Today, the Washington State House of Representatives voted to approve legislation that would ban the harmful practice of motorized suction dredge mining in stream segments designated as critical salmon habitat (HB 1261) by a vote of 60-35 with bipartisan support.
The bill was supported by a statewide and diverse coalition of more than 160 conservation, recreation, and wildlife organizations as well as local businesses and faith leaders. Native American tribes from across Washington State, including the Quinault Indian Nation, Snoqualmie Tribe, Yakama Nation, Sauk-Suiattle Tribe, and Tulalip Tribes have also supported the bill.
Washington currently invests hundreds of millions of dollars in salmon recovery while allowing this activity to take place in critical habitat for ESA-listed salmon, including Chinook salmon which are the primary food source for our endangered Southern Resident Killer Whales. Proponents say House Bill 1261/SB 6149 introduce commonsense updates that align with court-backed regulations for this activity in neighboring states (OR, CA, ID, MT).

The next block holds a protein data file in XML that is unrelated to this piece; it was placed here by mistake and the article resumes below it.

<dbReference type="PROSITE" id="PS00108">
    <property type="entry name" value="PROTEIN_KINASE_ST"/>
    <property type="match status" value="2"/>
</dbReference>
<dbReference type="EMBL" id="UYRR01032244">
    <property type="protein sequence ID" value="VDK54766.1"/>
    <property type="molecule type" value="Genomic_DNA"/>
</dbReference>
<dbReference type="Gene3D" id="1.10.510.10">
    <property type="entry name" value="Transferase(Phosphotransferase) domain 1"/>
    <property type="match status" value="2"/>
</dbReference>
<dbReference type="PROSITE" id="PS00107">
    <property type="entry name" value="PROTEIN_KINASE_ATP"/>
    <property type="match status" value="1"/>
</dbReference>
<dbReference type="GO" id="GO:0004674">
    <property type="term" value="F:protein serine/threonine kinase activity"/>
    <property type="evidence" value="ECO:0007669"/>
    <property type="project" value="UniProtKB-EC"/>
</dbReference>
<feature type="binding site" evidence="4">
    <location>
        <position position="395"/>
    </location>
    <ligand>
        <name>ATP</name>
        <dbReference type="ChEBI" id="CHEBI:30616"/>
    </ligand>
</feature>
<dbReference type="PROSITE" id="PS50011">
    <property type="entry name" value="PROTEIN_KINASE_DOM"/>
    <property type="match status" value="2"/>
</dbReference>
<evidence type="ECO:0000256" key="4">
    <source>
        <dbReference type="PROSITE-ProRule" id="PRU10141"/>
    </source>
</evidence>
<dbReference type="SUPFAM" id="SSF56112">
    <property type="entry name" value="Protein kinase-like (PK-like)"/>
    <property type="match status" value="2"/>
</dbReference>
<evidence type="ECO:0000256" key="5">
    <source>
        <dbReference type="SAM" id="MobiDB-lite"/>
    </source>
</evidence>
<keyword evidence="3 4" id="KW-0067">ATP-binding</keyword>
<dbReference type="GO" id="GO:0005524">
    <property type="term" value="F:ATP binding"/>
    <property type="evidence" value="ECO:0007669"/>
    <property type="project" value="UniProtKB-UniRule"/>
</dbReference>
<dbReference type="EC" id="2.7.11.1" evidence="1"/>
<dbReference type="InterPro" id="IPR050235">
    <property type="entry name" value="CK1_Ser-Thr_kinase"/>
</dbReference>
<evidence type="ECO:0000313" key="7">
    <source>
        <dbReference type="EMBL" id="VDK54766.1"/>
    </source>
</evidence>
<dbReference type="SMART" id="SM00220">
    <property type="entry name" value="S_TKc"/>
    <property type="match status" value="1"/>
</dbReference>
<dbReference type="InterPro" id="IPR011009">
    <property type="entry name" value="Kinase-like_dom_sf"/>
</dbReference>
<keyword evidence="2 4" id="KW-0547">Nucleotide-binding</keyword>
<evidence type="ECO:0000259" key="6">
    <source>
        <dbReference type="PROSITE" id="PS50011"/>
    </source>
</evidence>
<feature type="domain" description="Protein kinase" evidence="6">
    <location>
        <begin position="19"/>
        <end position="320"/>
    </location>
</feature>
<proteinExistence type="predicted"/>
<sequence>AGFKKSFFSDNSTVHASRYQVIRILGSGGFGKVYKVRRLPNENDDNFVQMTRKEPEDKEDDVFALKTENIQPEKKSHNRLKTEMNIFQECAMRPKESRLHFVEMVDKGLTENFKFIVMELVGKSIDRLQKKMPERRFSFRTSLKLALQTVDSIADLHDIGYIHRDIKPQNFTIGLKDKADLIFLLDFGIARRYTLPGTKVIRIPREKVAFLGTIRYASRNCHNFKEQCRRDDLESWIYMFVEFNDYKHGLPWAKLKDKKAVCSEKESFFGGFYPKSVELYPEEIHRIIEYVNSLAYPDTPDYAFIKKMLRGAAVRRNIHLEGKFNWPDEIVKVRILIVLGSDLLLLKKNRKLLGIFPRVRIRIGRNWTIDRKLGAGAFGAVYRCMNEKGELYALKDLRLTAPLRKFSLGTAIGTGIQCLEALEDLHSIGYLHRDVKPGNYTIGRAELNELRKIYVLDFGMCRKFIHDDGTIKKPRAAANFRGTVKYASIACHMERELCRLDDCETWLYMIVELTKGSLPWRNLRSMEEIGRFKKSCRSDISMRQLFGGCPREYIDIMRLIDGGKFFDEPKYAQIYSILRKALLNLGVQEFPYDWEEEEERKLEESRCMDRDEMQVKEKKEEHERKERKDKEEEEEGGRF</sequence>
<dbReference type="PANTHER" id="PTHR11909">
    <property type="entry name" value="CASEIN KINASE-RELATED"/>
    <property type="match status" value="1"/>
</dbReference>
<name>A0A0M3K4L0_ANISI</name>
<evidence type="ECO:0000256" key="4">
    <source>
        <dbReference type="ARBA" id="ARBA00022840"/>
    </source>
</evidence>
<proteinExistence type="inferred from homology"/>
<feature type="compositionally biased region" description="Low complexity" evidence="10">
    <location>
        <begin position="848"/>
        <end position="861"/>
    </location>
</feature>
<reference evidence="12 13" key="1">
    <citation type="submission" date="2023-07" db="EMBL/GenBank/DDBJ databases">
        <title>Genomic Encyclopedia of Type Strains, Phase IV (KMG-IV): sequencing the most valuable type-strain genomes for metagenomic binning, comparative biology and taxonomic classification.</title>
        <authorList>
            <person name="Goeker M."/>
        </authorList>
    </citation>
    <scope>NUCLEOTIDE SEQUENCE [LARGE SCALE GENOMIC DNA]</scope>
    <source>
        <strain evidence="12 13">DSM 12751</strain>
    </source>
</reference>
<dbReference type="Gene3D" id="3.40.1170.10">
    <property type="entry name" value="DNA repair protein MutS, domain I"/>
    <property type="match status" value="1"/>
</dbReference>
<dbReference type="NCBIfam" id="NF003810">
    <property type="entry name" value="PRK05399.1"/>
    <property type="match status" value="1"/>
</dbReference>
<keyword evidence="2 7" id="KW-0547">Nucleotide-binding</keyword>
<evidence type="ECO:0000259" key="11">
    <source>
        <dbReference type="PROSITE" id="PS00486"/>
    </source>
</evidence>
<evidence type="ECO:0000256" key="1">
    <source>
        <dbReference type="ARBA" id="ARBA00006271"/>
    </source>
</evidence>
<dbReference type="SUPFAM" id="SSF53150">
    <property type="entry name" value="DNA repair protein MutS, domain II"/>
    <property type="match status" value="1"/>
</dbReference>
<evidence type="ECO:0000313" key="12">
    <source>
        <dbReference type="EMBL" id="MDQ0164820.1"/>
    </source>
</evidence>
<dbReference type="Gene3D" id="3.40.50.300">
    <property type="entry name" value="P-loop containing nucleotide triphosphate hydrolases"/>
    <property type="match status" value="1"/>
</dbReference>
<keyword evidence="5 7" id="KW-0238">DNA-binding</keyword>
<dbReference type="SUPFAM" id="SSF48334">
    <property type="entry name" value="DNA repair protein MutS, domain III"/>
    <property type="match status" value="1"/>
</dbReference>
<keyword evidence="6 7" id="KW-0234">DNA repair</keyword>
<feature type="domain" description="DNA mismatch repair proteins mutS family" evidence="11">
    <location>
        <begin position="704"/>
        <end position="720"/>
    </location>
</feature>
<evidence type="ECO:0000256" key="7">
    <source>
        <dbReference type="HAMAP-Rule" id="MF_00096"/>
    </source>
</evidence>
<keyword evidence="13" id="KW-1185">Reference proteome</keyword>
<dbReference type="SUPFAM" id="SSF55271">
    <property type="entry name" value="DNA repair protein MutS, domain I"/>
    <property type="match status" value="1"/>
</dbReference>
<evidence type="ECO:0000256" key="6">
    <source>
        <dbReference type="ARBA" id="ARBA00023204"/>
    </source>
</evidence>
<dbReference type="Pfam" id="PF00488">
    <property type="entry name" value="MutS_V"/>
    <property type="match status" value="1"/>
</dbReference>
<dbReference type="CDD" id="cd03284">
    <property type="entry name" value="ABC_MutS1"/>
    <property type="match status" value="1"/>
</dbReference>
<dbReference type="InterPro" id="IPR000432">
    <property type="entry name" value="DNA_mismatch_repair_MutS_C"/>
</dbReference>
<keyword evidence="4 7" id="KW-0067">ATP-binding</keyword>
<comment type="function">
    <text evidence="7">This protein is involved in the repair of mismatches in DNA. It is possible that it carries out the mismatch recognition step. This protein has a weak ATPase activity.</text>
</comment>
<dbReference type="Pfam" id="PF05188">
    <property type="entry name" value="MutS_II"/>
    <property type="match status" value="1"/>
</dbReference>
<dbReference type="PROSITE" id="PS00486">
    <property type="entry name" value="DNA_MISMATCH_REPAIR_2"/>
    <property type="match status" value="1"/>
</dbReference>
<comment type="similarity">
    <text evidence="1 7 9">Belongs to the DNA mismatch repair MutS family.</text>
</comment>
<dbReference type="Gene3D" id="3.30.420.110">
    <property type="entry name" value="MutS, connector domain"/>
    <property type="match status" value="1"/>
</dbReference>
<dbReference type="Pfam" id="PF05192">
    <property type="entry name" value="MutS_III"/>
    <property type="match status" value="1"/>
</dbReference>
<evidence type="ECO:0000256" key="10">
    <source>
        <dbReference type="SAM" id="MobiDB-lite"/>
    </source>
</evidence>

Impacts of suction dredging and other forms of motorized mineral prospecting include:
· Erosion and sedimentation in streams
· Mobilization of mercury and other heavy metals
· Increases in water temperatures due to elevated turbidity and loss of riparian vegetation
· Water contamination at access areas (e.g., gasoline spills)
· Physical impacts to fish eggs, juvenile fish, invertebrates, and other aquatic organisms
· Interruption of natural stream form and function (and creation of fish stranding hazards)
· Denuded riparian habitat caused by repeated equipment access and long-term encampments
· Destruction of habitat features (e.g., removal of large woody debris)
During the 2019 state legislative session, a broad coalition of conservation, recreation, and tribal groups supported legislation (HB 1261 and SB 5322) to restrict suction dredge mining in river reaches designated as critical habitat for salmon and endangered fish species and require permitting under the Clean Water Act. The bill was approved by key committees in the Senate and House but ran out of time before passing the House.